Some of the testing is local, but two vials travel to Rochester MN for CMV testing and cyclosporin level testing. I bring a "kit" with me, a box and packaging, vials, etc. sent by Mayo Clinic to me, with instructions for the lab. They send it back to Mayo Clinic.
Good numbers so far...
Nurses from both my local doctor's office and from the transplant center in Rochester called to tell me that the numbers look good. My hemoglobin actually went up, not to normal, but better than last week. My platelets are at 171,000, well into the normal range. My bilirubin is 1.2 (better than last week), and my creatinen is 1.7 (not good, but better than last week). Good Copper Country water may be helping there. This is all positive. However, the report card will come from my doctor in Rochester, and I'll have to wait for that until after the kit is received and further testing done. I'm hoping the numbers are good enough to reduce even further the amount of prednisone I must take each day. Once off the steroids, I'm hoping to get off the insulin injections.
I finished copying the last of the journal entries Day 0 through Day +99 to the archive site. As soon as I have the lead-in text and details done, I will link it to the blog as I did with my poetry site. The archive site is organized by day number and is searchable. If you would like to look around before it is finished, the URL is: https://sites.google.com/a/mmnetwork.info/99-days-plus/home
I have enjoyed the marvelous tedium of working on the archive site, because it makes me feel useful, and gives me a sense of accomplishment outside the realm of simply surviving from day to day.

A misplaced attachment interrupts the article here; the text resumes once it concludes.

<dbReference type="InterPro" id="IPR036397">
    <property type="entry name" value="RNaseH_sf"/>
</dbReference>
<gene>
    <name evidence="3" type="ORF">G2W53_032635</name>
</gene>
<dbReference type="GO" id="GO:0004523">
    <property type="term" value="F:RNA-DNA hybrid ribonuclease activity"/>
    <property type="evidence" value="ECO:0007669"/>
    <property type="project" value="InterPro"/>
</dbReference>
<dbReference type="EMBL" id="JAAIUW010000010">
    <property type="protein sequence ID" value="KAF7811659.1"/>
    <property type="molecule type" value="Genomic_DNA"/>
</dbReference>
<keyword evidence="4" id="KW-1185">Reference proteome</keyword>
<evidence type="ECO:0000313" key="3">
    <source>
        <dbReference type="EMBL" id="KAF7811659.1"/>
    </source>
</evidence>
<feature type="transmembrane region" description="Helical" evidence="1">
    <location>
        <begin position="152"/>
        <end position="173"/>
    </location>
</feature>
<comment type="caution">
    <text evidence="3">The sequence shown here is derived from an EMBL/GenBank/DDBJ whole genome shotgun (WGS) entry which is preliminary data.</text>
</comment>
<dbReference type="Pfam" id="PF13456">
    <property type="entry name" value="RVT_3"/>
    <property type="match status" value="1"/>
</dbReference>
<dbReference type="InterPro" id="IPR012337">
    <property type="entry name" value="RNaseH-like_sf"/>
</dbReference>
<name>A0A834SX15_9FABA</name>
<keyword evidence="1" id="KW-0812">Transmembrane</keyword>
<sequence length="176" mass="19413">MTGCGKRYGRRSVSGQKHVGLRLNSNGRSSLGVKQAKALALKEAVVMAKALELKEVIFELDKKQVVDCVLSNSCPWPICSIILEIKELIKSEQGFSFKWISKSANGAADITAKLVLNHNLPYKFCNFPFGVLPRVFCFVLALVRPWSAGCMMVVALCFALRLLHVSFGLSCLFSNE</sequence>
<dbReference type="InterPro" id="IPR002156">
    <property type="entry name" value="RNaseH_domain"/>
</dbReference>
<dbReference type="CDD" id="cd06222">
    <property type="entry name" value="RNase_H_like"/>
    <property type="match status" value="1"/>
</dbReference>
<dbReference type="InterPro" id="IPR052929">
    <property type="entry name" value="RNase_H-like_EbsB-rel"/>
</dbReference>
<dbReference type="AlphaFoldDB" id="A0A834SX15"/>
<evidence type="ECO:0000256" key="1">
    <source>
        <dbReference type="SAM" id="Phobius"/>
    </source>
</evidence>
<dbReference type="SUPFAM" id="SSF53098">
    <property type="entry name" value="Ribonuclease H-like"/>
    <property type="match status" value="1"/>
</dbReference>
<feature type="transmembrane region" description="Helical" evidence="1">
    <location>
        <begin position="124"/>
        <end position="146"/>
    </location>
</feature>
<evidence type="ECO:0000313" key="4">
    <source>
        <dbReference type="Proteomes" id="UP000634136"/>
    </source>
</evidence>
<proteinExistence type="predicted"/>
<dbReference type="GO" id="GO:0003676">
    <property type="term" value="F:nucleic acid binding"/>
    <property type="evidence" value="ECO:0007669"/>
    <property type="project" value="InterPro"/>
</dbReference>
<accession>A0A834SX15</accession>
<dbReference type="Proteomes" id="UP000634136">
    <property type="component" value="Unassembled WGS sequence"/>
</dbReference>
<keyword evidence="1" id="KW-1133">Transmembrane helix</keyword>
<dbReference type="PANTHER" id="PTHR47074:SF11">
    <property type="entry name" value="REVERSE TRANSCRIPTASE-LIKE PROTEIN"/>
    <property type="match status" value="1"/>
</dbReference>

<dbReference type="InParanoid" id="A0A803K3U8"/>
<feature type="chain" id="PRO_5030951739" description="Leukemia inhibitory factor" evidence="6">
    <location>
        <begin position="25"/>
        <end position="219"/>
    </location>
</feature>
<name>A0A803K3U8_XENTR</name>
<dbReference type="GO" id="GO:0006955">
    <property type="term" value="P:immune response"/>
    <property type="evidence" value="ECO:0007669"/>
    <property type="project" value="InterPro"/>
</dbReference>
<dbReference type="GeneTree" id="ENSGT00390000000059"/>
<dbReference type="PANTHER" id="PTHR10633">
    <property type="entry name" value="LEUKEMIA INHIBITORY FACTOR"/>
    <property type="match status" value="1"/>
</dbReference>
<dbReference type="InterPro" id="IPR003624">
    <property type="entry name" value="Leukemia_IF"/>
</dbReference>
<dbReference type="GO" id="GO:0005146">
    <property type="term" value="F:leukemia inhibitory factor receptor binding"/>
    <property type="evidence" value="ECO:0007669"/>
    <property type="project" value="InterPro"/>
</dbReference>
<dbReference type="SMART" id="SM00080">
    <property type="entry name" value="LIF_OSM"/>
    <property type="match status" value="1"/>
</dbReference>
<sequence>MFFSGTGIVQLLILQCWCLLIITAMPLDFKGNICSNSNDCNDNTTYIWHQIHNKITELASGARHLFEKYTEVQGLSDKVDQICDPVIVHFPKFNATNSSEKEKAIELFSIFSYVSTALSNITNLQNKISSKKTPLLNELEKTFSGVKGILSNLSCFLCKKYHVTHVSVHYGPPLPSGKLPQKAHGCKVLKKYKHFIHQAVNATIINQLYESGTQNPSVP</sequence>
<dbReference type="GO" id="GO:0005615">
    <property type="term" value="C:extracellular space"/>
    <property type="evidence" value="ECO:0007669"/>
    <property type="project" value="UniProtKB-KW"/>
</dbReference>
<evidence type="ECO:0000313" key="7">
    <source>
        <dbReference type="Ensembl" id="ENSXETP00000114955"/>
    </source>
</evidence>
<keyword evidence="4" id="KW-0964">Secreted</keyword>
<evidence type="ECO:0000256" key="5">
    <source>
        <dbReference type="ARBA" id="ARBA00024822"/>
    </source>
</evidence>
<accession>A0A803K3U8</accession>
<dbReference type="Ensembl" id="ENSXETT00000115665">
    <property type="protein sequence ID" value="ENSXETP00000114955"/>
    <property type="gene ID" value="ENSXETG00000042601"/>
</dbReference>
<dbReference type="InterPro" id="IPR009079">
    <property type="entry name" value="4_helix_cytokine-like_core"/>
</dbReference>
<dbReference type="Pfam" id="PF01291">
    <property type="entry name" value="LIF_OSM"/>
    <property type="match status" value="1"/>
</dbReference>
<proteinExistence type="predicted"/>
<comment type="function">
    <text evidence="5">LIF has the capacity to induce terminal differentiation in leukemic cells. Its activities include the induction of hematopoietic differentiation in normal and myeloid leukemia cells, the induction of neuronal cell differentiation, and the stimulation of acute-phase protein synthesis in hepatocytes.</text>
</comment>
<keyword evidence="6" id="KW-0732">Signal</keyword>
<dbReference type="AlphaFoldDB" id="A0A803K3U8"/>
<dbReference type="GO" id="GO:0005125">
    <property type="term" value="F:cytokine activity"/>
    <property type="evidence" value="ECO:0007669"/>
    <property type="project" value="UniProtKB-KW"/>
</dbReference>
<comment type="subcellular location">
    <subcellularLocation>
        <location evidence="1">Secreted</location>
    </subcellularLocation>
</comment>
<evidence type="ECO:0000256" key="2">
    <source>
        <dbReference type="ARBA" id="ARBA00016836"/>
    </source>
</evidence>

The struggle with leukemia and with the side effects of the transplant tax my energy and sap my strength. Fighting with Graft vs. Host Disease (GVHD) is an ongoing fact of my life, demanding attention to details and constant watchfulness. Is it paranoia if something really is out to get you? It would be perilous to ignore the protocols, and just plain dumb to break the rules. They keep me alive. The medications I complain about also help keep me alive. God's will grants each new day and allows me to fight along with these tools and the aid of the medical professionals who guide and prescribe.
Although I understand the necessary focus on fighting to survive, I cannot help feeling selfish and self-absorbed. Writers generally maintain a healthy dose of arrogance. You need confidence in yourself and your work to willingly share it with others. However, this goes way beyond that level of self-involvement, drawing on the energy, good will, and resources of both family and friends in ways, and to levels I never thought possible. I have never felt so vulnerable. I have never felt so needy and greedy at the same time.
I have also never felt so loved and cared for. It is humbling and exhilarating at the same time, to have so many praying for my welfare and continued existence. I have never felt so welcome at home. Thank you all.
God bless and good night,